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Lancet Oncol. 2007 Apr;8(4):297-303.

A multivariate analysis of limiting factors for stoma reversal in patients with rectal cancer entered into the total mesorectal excision (TME) trial: a retrospective study.

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1
Department of Surgery, Leiden University Medical Center, Leiden, Netherlands.

Abstract

BACKGROUND:

In many patients with rectal cancer, defunctioning stomas are created to limit the consequences of anastomotic leakage. Although intended to be temporary, a substantial proportion of these stomas might never be reversed for various reasons. We aimed to describe stoma policy by use of data from the total mesorectal excision (TME) trial in patients with rectal cancer and to identify factors that limit stoma reversal.

METHODS:

924 Dutch patients with rectal cancer who underwent a low anterior resection were selected from the TME trial, a prospective, randomised multicentre trial studying the effects of short-term preoperative radiotherapy in 1861 patients who underwent TME. Creation of stomas and time to stoma reversal were analysed retrospectively by use of multivariate analysis.

FINDINGS:

In 523 of 924 (57%) patients, a primary stoma (defined as a stoma created at the time of TME) was constructed after a low anterior resection. Geographical differences in the number of primary stomas constructed were reported throughout the Netherlands. 19% of stomas that were created were never reversed. Postoperative complications and secondary constructed stomas (defined as a stoma created during a second or subsequent procedure after TME) were associated with a high likelihood of a permanent stoma. However, perioperative complications were not a limiting factor for stoma closure.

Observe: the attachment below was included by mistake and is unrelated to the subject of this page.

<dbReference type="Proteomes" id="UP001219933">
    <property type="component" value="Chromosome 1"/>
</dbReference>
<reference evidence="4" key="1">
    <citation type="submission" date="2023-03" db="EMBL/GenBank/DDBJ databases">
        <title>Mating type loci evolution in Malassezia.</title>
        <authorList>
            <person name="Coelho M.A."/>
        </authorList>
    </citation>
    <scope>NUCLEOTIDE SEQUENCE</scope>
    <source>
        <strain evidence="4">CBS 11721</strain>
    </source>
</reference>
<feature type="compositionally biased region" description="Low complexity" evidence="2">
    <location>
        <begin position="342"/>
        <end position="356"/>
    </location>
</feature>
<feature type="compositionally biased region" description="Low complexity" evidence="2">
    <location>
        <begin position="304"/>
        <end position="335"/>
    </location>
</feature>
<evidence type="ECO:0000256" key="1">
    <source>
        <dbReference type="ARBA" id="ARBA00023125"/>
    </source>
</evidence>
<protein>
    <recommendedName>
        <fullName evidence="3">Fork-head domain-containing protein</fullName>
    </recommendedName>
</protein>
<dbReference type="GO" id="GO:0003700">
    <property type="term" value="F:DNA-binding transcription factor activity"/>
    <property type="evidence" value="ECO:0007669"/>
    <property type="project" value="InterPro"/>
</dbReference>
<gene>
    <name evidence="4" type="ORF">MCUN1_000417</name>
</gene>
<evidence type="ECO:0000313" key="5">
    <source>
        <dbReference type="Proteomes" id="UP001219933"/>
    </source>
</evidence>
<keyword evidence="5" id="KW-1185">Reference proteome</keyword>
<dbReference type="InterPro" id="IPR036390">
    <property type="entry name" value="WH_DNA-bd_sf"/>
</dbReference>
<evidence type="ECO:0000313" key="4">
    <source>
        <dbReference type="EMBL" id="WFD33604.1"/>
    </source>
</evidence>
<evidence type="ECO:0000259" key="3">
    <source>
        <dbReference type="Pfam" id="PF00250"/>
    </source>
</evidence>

INTERPRETATION:

Postoperative complications are an important limiting factor for stoma reversal because, after occurrence of these complications, patients and surgeons might be reluctant to reverse the stoma, so a substantial proportion of these stomas are never closed. Future guidelines for stoma creation and closure should consider these factors.

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PMID:
17395102
DOI:
10.1016/S1470-2045(07)70047-5
[Indexed for MEDLINE]

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